Glasgow Girls FC are a registered “Scottish Charitable Incorporated Organisation” known as a “SCIO” and registered as a charity with OSCR
Charity number SC042605
What is a SCIO
The Scottish Charitable Incorporated Organisation (SCIO) is a new legal form for charities registered in Scotland. The SCIO will be a corporate body able to enter into contracts, employ staff, incur debts, own property, to sue and to be sued. As such, it will provide a high degree of protection against personal liability for its charity trustees. It will also provide some reassurance for those entering into contracts with it, and for creditors. Unlike charities that are companies limited by guarantee, SCIOs will have OSCR as a single regulator. The SCIO will provide another option for bodies wishing to register as charities, and for existing Scottish charities wishing to adopt a different constitutional form.
Why have SCIOs been created?
The SCIO was proposed in the Charities and Trustee Investment Scotland Act 2005 as a legal form that would offer some protection to charity trustees from personal liability, while not subject to the same reporting and regulatory requirements as a company. Scottish Ministers announced in October 2010 that they would take steps to bring SCIOs into being from April 2011. The legislation required to make it available is currently making its way through the Scottish Parliament.
What will make the SCIO different from other legal forms?
There are a number of important differences that set the SCIO apart. Firstly, unlike other charities, the SCIO’s existence is dependent upon its charitable status. This means that the SCIO must cease to exist if it is removed from the Scottish Charity Register. This is a very important point to consider before applying to become a SCIO. Also, the SCIO’s members are subject to some of the same duties as charity trustees.
Would becoming a SCIO be right for my organisation?
You should carefully consider whether being a SCIO will meet the particular needs of your organisation, and the implications of such status. There will be some important differences between being a SCIO and any other kind of body with charitable status in Scotland. OSCR’s guidance will set out some of the key differences and this may help you in deciding whether being a SCIO is suitable for your organisation. We strongly recommend that you seek advice from intermediary bodies, support organisations and professional advisers. OSCR’s guidance will also contain a list of Useful Contacts.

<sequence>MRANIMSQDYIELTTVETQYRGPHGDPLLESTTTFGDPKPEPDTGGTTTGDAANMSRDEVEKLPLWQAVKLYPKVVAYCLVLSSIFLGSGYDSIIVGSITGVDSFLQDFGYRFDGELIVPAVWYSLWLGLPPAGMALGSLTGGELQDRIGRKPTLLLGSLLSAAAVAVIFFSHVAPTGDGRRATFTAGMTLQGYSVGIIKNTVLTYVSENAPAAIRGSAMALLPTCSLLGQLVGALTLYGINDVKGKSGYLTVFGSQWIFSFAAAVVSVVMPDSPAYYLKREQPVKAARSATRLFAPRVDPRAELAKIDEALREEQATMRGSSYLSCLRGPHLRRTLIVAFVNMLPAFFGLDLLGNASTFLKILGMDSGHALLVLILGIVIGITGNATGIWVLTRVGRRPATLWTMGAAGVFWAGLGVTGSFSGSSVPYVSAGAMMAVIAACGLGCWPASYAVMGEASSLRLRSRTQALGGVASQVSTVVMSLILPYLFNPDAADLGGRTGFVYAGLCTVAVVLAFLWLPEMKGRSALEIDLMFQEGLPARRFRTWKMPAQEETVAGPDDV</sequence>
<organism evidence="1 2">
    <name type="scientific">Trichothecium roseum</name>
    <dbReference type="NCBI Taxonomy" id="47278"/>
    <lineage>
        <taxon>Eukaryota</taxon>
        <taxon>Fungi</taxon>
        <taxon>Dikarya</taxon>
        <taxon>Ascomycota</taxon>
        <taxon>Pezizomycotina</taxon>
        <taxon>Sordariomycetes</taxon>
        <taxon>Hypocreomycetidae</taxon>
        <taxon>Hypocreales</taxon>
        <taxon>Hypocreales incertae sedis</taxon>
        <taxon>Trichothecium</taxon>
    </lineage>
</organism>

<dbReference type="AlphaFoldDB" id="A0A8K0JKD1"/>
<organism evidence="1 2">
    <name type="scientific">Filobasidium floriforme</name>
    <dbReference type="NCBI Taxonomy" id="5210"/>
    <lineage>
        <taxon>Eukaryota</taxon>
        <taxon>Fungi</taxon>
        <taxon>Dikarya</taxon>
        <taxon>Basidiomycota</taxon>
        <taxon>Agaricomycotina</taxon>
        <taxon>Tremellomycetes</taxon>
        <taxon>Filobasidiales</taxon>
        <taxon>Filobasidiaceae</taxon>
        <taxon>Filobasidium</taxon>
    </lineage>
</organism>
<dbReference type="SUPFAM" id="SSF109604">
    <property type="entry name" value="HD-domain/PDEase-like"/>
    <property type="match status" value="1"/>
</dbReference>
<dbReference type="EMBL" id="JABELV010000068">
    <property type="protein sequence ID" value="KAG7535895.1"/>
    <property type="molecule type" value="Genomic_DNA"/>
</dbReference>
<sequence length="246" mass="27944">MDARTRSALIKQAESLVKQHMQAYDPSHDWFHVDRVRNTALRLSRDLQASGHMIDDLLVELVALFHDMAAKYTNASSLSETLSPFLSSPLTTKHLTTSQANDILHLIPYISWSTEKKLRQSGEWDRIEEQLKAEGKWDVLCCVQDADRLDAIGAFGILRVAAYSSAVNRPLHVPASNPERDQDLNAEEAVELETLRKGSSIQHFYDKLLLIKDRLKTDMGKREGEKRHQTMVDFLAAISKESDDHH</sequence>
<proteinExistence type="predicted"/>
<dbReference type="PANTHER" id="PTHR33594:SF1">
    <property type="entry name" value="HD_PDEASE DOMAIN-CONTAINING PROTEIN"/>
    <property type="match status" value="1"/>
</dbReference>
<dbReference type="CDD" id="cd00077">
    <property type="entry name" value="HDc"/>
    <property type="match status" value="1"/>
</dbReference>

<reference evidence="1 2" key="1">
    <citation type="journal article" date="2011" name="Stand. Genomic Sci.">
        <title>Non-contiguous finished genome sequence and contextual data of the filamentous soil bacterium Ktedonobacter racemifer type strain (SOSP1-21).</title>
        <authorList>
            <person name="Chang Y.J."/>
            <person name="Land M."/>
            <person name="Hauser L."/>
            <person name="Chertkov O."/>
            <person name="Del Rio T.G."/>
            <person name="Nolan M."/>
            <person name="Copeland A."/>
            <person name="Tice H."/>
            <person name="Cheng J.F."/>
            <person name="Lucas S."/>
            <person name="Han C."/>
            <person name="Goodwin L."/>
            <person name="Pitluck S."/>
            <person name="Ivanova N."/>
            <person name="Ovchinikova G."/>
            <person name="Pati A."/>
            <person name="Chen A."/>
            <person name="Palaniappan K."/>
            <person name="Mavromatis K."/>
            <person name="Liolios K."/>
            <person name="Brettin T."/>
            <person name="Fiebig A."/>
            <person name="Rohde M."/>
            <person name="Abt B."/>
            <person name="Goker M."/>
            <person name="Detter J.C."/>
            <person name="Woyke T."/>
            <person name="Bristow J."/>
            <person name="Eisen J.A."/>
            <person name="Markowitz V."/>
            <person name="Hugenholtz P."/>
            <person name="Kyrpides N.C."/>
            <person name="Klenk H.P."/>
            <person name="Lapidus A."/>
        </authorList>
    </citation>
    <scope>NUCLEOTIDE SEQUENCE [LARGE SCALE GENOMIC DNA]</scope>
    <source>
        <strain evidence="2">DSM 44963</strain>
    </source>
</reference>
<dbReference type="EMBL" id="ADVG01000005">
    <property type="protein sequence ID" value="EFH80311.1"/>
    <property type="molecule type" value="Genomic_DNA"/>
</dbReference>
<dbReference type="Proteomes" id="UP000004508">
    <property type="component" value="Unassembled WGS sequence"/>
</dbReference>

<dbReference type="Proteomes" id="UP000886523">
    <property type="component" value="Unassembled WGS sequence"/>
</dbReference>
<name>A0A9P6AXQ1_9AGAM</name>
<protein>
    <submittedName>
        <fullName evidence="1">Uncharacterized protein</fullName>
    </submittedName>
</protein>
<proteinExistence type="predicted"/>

What are our duties in becoming a SCIO?
There will be some important differences in the duties and requirements of a SCIO compared to other charities, for example in the qualifications, duties and powers of members; the requirement for the SCIO to keep registers of its charity trustees and members and to provide copies of these registers; and references to SCIO status in the charity’s documents. OSCR’s guidance will set out these requirements in detail.
What are the advantages and disadvantages of becoming a SCIO?
Only you can decide whether being a SCIO is in the best interests of your charity. However, it is worth noting that, compared to unincorporated legal forms such as unincorporated associations or trusts, the SCIO will offer a degree of protection to charity trustees against personal liability. This is also true of the company limited by guarantee, but the SCIO will be regulated only by OSCR, instead of reporting both to Companies House and OSCR; while the SCIO only reports to OSCR. The SCIO will also provide some protection for creditors when a SCIO dissolves itself, and this may reassure third parties dealing with SCIOs. A company must prepare fully accrued accounts regardless of its size, while a SCIO will be subject to the same accounting thresholds as unincorporated charities.